Autorité de la concurrence, DGCCRF, sector-specific authorities (Arcep, Arafer, CRE, CSA), etc. What are the respective powers of these authorities? How do they work together? Here is an overview of these administrations and regulatory authorities.
Since the 2008 reform (LME Law of 4 August 2008), the main tasks involved in regulating competition (fighting anticompetitive practices, advisory activity, merger control) have been concentrated within the Autorité de la concurrence, which was also given its own investigative powers. However, it still works closely with the DGCCRF, which in particular passes on the evidence and practices it detects through its local presence.
The Autorité also regularly works with the sector-specific authorities; the French Commercial Code (Code de Commerce) requires that they consult each other.
Directorate General for Competition Policy, Consumer Affairs and Fraud Control (DGCCRF)
A department within the Ministry of the Economy, the Directorate General for Competition Policy, Consumer Affairs and Fraud Control (DGCCRF) performs numerous functions in three main areas.
Regulation of market competition
The DGCCRF plays an active role in fighting cartels and abuses of dominant position. Through its activities in the field, it monitors and participates in their detection. In some cases it may provide assistance to the Autorité with dawn raids, and it also looks after the repression of local anticompetitive practices (“microPAC”). It has jurisdiction in unfair commercial practices and restrictive competitive practices.
The DGCCRF’s territorial coverage is essential for detecting breaches of competition law. The Autorité can rely on evidence passed on by the 8 interregional competition investigation brigades (brigades interrégionales d’enquêtes de concurrence, BIEC) in metropolitan France and the overseas territories. The DGCCRF regularly sends it evidence and investigation reports. Depending on the scope of the practices (local, national or EU), size of the companies, case interest and its workload, the Autorité either carries out investigations itself or leaves them to the DGCCRF.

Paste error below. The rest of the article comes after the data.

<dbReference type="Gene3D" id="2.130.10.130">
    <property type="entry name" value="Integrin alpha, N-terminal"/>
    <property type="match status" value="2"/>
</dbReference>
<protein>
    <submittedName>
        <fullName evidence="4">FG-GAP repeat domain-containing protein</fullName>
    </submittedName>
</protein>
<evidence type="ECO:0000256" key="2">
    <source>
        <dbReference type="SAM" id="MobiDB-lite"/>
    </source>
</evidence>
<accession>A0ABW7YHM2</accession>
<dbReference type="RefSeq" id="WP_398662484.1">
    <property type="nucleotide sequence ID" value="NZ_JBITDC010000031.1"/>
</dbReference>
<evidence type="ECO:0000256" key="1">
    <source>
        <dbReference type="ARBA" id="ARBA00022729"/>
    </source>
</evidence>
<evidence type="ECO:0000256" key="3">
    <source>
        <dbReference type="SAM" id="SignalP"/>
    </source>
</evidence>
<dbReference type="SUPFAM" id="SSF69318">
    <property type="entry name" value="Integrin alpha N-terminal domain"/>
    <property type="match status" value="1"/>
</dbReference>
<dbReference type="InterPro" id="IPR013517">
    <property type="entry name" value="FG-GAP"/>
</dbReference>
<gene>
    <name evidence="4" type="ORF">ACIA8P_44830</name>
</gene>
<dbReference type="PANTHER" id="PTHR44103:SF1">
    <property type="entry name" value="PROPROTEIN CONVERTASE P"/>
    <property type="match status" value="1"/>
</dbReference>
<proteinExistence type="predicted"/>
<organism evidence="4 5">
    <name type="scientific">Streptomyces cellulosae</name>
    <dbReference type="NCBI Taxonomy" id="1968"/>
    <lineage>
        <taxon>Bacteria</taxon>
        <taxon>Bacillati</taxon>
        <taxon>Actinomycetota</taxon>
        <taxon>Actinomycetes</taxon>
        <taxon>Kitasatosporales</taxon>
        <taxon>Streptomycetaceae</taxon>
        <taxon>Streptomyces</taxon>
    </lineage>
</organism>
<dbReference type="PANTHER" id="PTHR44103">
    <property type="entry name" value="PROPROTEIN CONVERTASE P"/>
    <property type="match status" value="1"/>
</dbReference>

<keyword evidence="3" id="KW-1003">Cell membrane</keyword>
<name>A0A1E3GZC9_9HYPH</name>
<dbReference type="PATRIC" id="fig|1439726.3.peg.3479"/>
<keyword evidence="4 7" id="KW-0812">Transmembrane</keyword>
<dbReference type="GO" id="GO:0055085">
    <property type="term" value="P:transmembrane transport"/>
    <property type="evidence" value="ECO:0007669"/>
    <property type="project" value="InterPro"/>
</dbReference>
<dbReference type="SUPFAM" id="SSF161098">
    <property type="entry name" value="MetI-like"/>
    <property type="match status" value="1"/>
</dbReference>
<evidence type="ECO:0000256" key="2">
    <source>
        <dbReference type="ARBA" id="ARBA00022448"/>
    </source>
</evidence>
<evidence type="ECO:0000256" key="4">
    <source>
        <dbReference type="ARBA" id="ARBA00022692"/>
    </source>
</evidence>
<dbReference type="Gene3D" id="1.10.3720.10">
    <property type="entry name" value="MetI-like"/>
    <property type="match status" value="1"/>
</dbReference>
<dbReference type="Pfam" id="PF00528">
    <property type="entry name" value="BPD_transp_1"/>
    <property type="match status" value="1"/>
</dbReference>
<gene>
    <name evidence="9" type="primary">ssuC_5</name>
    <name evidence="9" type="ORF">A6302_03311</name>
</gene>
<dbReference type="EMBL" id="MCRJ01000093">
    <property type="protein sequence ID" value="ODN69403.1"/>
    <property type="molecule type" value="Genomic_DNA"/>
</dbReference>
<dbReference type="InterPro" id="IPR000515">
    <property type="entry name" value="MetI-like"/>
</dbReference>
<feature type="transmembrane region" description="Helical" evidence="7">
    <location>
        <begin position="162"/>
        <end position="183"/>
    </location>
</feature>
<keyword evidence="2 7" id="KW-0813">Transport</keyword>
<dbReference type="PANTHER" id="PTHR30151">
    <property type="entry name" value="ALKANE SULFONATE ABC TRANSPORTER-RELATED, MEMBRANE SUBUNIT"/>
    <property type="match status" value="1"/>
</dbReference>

The DGCCRF generally also monitors competition in all areas of public procurement: public procurement contracts, public service delegations, partnership agreements.
Participation in dawn raids
The Autorité can request assistance from the DGCCRF’s regional services to carry out dawn raids (unannounced inspections on company premises), especially when the companies are in the regions.
Handling of local anticompetitive practices
Since 2008, the DGCCRF has had the power to issue injunctions and reach settlements in the case of local anticompetitive practices (Article L. 464-9 of the French Commercial Code). Its action in this area is important because quickly stopping local anticompetitive practices can be a significant, concrete issue for economic stakeholders and consumers.
If the companies concerned refuse to compromise, the DGCCRF forwards the case to the Autorité, which assesses whether the facts justify a penalty as part of a litigation procedure.
Restrictive competitive practices
The law on restrictive competitive practices enables the Minister of the Economy to act in defence of public economic policy and have practices or contractual clauses affecting the fairness of commercial relations punished by the courts.
This particular power to intervene in contractual relations between private entities ensures the maintenance of commercial relations that are as transparent and fair as possible. Its action aims to protect the proper functioning of the market but also to preserve the balance in commercial relations between suppliers and distributors, or between clients and subcontractors.
For example, in July 2019 it brought the retailer Leclerc before the Paris Commercial Court (tribunal de commerce de Paris) for unfair commercial practices (see the DGCCRF’s press release).
The Autorité de la concurrence and the DGCCRF announced in July 2019 that they had committed to enhanced cooperation under a cooperation charter.
The Autorité de la concurrence and DGCCRF strengthen their cooperation
The DGCCRF ensures industrial and food products distributed in France comply with current standards and do not pose a danger to the public.
The DGCCRF works to ensure compliance on the quality and safety of products and services (rules on the labelling, composition and description of goods, etc.) and takes action over misleading advertising, sham rebates and abuse of weakness.
The French Telecommunications and Posts Regulator (Autorité de régulation des communications électroniques et des postes (Arcep))